Philippines braces for worst drought in years

Forecasters say El Niño is on its way and will be even more ferocious
Philippines braces for worst drought in years

Land activists warn that this year's El Niño could spur drought conditions and devastate crops in the Philippines. (Photo by Vincent Go)

Environmental activists have warned that this year’s El Niño season could be the worst in years and that the government remains unprepared for severe drought conditions that could result from the seasonal weather phenomenon.

Peasant leader Fernando Hicap said a current lack of access to water for farmers would be exacerbated by drought conditions that are expected to begin next month.

“The effects of El Niño have yet to be felt by farmers, but they are already suffering from a lack of access to irrigation. How much more when the dry spell is here,” he told ucanews.com on Thursday.

The Philippine Atmospheric, Geophysical and Astronomical Services Administration (Pagasa) said El Niño is expected to occur some time in June or July.

El Niño is caused by the warming of sea surface temperatures in the Pacific and can affect air and sea currents.

The phenomenon is expected to bring below-average rainfall in the last quarter of this year through the first quarter of 2015.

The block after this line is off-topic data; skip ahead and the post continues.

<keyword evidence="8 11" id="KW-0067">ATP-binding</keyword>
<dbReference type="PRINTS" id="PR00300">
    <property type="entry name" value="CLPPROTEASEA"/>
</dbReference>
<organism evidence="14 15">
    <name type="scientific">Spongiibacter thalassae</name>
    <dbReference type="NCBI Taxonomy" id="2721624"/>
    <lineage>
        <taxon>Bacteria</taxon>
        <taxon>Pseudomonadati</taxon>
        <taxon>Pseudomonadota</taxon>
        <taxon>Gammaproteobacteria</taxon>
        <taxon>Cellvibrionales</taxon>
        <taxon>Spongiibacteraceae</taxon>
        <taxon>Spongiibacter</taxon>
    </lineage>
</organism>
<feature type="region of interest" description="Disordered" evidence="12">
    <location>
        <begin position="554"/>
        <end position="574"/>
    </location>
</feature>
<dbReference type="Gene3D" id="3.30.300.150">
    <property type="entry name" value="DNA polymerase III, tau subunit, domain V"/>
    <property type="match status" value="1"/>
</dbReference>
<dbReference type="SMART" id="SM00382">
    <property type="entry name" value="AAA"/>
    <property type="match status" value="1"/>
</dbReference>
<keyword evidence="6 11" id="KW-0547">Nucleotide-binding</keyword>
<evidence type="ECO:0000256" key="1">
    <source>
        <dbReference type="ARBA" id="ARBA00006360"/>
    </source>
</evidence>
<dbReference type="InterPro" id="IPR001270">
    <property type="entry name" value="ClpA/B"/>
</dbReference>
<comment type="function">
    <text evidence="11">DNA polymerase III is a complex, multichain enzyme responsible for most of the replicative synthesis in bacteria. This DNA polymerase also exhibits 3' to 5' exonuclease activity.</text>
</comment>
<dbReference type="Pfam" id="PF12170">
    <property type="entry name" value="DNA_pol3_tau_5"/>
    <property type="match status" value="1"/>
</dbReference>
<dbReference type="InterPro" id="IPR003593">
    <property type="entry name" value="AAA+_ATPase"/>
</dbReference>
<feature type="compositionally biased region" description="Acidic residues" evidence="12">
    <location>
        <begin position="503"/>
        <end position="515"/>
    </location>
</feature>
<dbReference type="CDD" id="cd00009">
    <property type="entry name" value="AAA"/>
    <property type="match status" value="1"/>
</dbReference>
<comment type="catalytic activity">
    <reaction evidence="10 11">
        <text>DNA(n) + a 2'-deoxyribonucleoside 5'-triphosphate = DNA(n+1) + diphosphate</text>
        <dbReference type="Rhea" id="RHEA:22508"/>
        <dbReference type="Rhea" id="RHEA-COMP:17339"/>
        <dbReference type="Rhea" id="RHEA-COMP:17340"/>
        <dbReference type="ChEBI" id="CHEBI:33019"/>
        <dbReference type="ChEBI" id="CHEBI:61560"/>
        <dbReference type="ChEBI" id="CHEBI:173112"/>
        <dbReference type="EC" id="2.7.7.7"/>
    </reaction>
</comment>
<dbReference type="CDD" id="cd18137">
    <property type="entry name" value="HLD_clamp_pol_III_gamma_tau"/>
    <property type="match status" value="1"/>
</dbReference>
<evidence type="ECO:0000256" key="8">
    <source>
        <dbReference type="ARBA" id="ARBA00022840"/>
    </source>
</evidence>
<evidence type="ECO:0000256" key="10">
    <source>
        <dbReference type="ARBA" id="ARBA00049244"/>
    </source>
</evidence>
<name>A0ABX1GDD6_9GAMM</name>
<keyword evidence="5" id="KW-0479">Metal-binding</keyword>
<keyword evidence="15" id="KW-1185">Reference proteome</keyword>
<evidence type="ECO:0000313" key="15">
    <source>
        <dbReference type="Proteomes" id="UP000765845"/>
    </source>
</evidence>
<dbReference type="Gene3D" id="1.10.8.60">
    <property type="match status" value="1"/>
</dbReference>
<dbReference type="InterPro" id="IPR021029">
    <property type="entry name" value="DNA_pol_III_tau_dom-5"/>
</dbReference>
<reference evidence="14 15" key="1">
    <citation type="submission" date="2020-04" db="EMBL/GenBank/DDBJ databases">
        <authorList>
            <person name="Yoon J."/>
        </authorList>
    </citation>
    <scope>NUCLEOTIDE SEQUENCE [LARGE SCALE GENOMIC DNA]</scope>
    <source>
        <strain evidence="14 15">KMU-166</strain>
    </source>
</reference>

The Department of Agriculture, which recently formed a task force on El Niño, has declared 44 of the country's 81 provinces to be highly vulnerable to any resulting dry spell. 

Fr Peter Walpole SJ, head of the Jesuit research institute Environmental Science for Social Change, warned that the lack of preparedness "is reflected in the stories we hear of irrigation sources drying up, with minimal attention given to water impoundment".

Walpole noted in a recent article on El Niño that in the Bengal region, nearly every family has a pond or water source because the region is located in the low lying areas of the Ganges Delta. 

"This is an adaptation the Philippines has not caught on to as a necessary adaptation in many areas," the Jesuit priest wrote.

Presidential spokesman Herminio Coloma, however, said in a statement that the government is prepared for the dry spell, adding that food supply is the main priority under the government’s proposed 2015 budget. 

"There are concrete programs to ensure food supply in case of calamities or disasters such as [crop] devastation."

The threat of a dry spell has been blamed for causing a spike in the cost of staples such as rice, meat and fruit.

Arsenio Balisacan, head of the National Economic and Development Authority, noted a "tightness" in the country’s rice supply, resulting in higher prices.

"The relatively higher corn prices may be attributed to lower production of corn resulting from dry spells in a number of corn-producing regions," Balisacan said during a media briefing on Thursday.

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The Philippines experienced the worst El Niño in 1997 and 1998 that caused an estimated $68 million worth of damage to agriculture.

In 2010, the United Nations Office for the Coordination of Humanitarian Affairs raised food security warnings for the Philippines and said that damage caused by El Niño since 1997 amounted to $239 million.

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